Re: Application for a formal URN NID ("EIDR")

Pierre-Anthony Lemieux <pal@sandflow.com> Fri, 21 February 2014 01:10 UTC

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From: Pierre-Anthony Lemieux <pal@sandflow.com>
Date: Thu, 20 Feb 2014 17:09:26 -0800
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Subject: Re: Application for a formal URN NID ("EIDR")
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Good morning/evening,

Please find attached a revised application for the formal "EIDR" URN
NID. The revised application is intended to address the comments
received on the list.

Some highlights:

- the introduction was expanded to provide more details on DOI Names,
EIDR Identifiers and their relationship.
- the EIDR-URN syntax was refactored to focus on EIDR Identifiers, and
not DOI Names in general.
- the EIDR Identifier prefix and suffix character sets are now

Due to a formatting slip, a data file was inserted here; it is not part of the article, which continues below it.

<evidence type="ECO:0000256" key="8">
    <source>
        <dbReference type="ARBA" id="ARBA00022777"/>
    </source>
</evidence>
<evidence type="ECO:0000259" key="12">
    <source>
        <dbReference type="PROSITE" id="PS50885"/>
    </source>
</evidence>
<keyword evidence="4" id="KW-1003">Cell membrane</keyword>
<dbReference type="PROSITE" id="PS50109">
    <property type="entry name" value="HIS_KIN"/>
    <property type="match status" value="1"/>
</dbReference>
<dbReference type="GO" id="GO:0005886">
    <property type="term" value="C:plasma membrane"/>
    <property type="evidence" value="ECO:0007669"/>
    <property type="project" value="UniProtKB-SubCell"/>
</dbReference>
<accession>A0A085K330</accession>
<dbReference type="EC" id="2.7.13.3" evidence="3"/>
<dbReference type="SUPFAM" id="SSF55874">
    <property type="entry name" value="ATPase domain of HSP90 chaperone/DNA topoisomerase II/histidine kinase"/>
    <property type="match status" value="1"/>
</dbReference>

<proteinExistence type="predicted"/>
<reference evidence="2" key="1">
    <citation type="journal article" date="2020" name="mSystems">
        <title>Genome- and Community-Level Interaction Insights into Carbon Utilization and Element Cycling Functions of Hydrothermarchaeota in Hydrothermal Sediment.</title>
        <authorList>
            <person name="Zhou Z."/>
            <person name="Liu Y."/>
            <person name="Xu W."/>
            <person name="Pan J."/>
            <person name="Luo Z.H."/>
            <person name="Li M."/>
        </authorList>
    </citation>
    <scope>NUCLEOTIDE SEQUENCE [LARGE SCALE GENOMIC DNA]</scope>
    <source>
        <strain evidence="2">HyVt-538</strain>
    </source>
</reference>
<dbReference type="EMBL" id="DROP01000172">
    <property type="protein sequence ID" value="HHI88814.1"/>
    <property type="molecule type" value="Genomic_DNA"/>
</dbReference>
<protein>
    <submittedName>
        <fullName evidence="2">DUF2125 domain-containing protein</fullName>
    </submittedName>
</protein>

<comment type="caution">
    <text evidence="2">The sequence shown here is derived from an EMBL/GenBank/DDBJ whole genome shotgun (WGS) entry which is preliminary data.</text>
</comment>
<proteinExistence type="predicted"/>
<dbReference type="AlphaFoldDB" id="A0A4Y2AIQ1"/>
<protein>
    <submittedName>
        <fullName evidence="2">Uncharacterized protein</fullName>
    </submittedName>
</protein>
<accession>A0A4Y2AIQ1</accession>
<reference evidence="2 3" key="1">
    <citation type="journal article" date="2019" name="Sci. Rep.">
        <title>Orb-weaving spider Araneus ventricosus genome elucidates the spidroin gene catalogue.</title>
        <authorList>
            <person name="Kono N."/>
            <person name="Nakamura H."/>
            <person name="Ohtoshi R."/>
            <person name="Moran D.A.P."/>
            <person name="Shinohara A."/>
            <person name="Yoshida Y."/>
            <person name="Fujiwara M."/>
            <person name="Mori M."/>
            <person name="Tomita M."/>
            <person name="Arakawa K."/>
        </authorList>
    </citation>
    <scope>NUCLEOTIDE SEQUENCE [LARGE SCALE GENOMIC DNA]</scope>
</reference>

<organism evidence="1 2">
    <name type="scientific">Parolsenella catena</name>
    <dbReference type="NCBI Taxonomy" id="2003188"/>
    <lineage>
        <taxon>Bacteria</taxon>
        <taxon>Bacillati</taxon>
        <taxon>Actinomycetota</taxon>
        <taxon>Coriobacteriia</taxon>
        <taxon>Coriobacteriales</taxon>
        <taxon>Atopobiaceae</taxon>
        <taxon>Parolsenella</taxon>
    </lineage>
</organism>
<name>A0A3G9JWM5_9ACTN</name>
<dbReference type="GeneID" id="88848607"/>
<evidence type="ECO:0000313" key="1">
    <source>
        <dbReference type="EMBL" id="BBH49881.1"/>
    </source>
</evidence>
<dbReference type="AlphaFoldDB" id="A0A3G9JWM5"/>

explicitly specified to remove potential ambiguities in mapping them
to the URN character set
- the HTTP response to a resolution request to the ISO 26324
Registration Authority is now specified

I plan to update the I-D when the submission window reopens.

Thanks again to the commenters.

Best,

-- Pierre

On Thu, Feb 6, 2014 at 6:07 PM, Pierre-Anthony Lemieux <pal@sandflow.com> wrote:
> Hi Ted and Dale,
>
> Thanks for the detailed comments, which I am in the process of
> addressing. In the meantime, some additional background and
> clarification on the request.
>
> The requested EIDR NID is not intended to accommodate any and all DOI
> Names, but specifically DOI Names allocated by EIDR organization, i.e.
> DOI Names with a prefix assigned to EIDR organization. This means that
> (a) EIDR organization essentially controls the syntax of the EIDR
> Identifiers, e.g. add check codes and constrain it to the ASCII set,
> and (b) the NID is specifically intended for audiovisual works. The
> fact that EIDR Identifiers are valid DOI Names ensures persistence,
> uniqueness and an open resolution infrastructure.
>
> Currently, EIDR Identifiers use the 10.5240 prefix for audiovisual
> works. The idea is to leave the door open for additional prefixes (and